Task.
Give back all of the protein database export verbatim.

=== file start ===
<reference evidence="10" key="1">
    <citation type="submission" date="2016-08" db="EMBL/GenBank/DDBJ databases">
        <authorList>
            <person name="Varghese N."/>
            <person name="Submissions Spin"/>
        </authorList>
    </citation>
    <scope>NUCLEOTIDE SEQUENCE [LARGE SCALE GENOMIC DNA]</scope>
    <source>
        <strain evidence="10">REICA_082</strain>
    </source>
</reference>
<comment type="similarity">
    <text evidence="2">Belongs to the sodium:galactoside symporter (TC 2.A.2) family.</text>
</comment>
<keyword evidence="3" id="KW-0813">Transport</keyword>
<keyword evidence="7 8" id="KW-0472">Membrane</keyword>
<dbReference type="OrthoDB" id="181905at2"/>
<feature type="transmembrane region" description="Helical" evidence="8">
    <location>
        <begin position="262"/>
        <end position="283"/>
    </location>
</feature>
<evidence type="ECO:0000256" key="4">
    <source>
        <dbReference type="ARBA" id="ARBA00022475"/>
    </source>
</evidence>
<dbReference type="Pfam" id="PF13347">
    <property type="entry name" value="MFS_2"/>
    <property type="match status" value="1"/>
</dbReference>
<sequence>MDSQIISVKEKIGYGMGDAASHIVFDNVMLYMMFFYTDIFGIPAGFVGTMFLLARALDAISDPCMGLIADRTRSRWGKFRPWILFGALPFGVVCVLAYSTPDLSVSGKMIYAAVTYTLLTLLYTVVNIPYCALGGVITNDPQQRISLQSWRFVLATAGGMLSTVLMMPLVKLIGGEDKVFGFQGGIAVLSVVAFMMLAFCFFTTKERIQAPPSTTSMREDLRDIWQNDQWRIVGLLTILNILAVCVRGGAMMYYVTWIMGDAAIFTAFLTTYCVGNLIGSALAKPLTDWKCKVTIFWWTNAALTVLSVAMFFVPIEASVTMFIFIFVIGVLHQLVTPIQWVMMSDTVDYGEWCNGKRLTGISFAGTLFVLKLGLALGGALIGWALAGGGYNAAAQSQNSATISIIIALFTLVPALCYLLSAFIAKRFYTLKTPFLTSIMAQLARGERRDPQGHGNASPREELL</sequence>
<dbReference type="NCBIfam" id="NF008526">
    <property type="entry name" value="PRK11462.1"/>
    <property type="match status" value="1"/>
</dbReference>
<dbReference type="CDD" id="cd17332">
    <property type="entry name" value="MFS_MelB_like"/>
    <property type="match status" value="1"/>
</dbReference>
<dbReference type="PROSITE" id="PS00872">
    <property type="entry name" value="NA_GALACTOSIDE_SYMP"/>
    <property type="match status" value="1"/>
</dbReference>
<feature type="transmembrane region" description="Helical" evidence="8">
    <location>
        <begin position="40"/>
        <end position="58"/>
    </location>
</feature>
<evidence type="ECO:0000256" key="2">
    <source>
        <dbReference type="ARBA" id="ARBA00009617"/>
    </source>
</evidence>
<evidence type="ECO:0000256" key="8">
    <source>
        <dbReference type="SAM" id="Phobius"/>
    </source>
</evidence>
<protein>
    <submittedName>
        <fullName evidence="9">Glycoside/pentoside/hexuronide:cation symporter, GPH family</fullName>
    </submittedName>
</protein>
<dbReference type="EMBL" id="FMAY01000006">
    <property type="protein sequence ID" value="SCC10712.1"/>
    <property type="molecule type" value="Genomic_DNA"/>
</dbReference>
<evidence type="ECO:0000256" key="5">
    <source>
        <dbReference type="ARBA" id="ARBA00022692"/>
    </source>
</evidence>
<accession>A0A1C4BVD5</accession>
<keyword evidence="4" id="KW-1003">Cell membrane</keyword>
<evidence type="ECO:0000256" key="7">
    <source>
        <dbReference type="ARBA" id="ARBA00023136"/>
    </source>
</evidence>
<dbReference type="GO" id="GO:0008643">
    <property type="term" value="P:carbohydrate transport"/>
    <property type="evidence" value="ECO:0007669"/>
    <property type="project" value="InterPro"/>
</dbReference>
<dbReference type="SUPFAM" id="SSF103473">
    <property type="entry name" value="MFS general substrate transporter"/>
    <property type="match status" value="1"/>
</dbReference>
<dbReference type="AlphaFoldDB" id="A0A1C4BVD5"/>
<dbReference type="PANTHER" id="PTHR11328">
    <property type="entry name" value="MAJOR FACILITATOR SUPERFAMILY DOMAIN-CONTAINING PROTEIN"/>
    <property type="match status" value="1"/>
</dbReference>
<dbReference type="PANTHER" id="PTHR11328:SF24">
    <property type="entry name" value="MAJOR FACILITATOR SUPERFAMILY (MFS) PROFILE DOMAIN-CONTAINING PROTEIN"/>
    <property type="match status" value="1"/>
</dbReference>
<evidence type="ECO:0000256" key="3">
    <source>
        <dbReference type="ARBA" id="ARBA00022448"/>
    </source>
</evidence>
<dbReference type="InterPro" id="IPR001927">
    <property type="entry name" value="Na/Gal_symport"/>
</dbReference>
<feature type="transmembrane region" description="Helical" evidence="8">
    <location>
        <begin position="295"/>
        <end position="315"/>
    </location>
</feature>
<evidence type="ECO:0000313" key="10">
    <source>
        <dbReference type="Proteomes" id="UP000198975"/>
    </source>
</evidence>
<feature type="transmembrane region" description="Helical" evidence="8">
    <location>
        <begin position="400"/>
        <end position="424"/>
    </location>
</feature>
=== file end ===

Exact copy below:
<reference evidence="10" key="1">
    <citation type="submission" date="2016-08" db="EMBL/GenBank/DDBJ databases">
        <authorList>
            <person name="Varghese N."/>
            <person name="Submissions Spin"/>
        </authorList>
    </citation>
    <scope>NUCLEOTIDE SEQUENCE [LARGE SCALE GENOMIC DNA]</scope>
    <source>
        <strain evidence="10">REICA_082</strain>
    </source>
</reference>
<comment type="similarity">
    <text evidence="2">Belongs to the sodium:galactoside symporter (TC 2.A.2) family.</text>
</comment>
<keyword evidence="3" id="KW-0813">Transport</keyword>
<keyword evidence="7 8" id="KW-0472">Membrane</keyword>
<dbReference type="OrthoDB" id="181905at2"/>
<feature type="transmembrane region" description="Helical" evidence="8">
    <location>
        <begin position="262"/>
        <end position="283"/>
    </location>
</feature>
<evidence type="ECO:0000256" key="4">
    <source>
        <dbReference type="ARBA" id="ARBA00022475"/>
    </source>
</evidence>
<dbReference type="Pfam" id="PF13347">
    <property type="entry name" value="MFS_2"/>
    <property type="match status" value="1"/>
</dbReference>
<sequence>MDSQIISVKEKIGYGMGDAASHIVFDNVMLYMMFFYTDIFGIPAGFVGTMFLLARALDAISDPCMGLIADRTRSRWGKFRPWILFGALPFGVVCVLAYSTPDLSVSGKMIYAAVTYTLLTLLYTVVNIPYCALGGVITNDPQQRISLQSWRFVLATAGGMLSTVLMMPLVKLIGGEDKVFGFQGGIAVLSVVAFMMLAFCFFTTKERIQAPPSTTSMREDLRDIWQNDQWRIVGLLTILNILAVCVRGGAMMYYVTWIMGDAAIFTAFLTTYCVGNLIGSALAKPLTDWKCKVTIFWWTNAALTVLSVAMFFVPIEASVTMFIFIFVIGVLHQLVTPIQWVMMSDTVDYGEWCNGKRLTGISFAGTLFVLKLGLALGGALIGWALAGGGYNAAAQSQNSATISIIIALFTLVPALCYLLSAFIAKRFYTLKTPFLTSIMAQLARGERRDPQGHGNASPREELL</sequence>
<dbReference type="NCBIfam" id="NF008526">
    <property type="entry name" value="PRK11462.1"/>
    <property type="match status" value="1"/>
</dbReference>
<dbReference type="CDD" id="cd17332">
    <property type="entry name" value="MFS_MelB_like"/>
    <property type="match status" value="1"/>
</dbReference>
<dbReference type="PROSITE" id="PS00872">
    <property type="entry name" value="NA_GALACTOSIDE_SYMP"/>
    <property type="match status" value="1"/>
</dbReference>
<feature type="transmembrane region" description="Helical" evidence="8">
    <location>
        <begin position="40"/>
        <end position="58"/>
    </location>
</feature>
<evidence type="ECO:0000256" key="2">
    <source>
        <dbReference type="ARBA" id="ARBA00009617"/>
    </source>
</evidence>
<evidence type="ECO:0000256" key="8">
    <source>
        <dbReference type="SAM" id="Phobius"/>
    </source>
</evidence>
<protein>
    <submittedName>
        <fullName evidence="9">Glycoside/pentoside/hexuronide:cation symporter, GPH family</fullName>
    </submittedName>
</protein>
<dbReference type="EMBL" id="FMAY01000006">
    <property type="protein sequence ID" value="SCC10712.1"/>
    <property type="molecule type" value="Genomic_DNA"/>
</dbReference>
<evidence type="ECO:0000256" key="5">
    <source>
        <dbReference type="ARBA" id="ARBA00022692"/>
    </source>
</evidence>
<accession>A0A1C4BVD5</accession>
<keyword evidence="4" id="KW-1003">Cell membrane</keyword>
<evidence type="ECO:0000256" key="7">
    <source>
        <dbReference type="ARBA" id="ARBA00023136"/>
    </source>
</evidence>
<dbReference type="GO" id="GO:0008643">
    <property type="term" value="P:carbohydrate transport"/>
    <property type="evidence" value="ECO:0007669"/>
    <property type="project" value="InterPro"/>
</dbReference>
<dbReference type="SUPFAM" id="SSF103473">
    <property type="entry name" value="MFS general substrate transporter"/>
    <property type="match status" value="1"/>
</dbReference>
<dbReference type="AlphaFoldDB" id="A0A1C4BVD5"/>
<dbReference type="PANTHER" id="PTHR11328">
    <property type="entry name" value="MAJOR FACILITATOR SUPERFAMILY DOMAIN-CONTAINING PROTEIN"/>
    <property type="match status" value="1"/>
</dbReference>
<dbReference type="PANTHER" id="PTHR11328:SF24">
    <property type="entry name" value="MAJOR FACILITATOR SUPERFAMILY (MFS) PROFILE DOMAIN-CONTAINING PROTEIN"/>
    <property type="match status" value="1"/>
</dbReference>
<evidence type="ECO:0000256" key="3">
    <source>
        <dbReference type="ARBA" id="ARBA00022448"/>
    </source>
</evidence>
<dbReference type="InterPro" id="IPR001927">
    <property type="entry name" value="Na/Gal_symport"/>
</dbReference>
<feature type="transmembrane region" description="Helical" evidence="8">
    <location>
        <begin position="295"/>
        <end position="315"/>
    </location>
</feature>
<evidence type="ECO:0000313" key="10">
    <source>
        <dbReference type="Proteomes" id="UP000198975"/>
    </source>
</evidence>
<feature type="transmembrane region" description="Helical" evidence="8">
    <location>
        <begin position="400"/>
        <end position="424"/>
    </location>
</feature>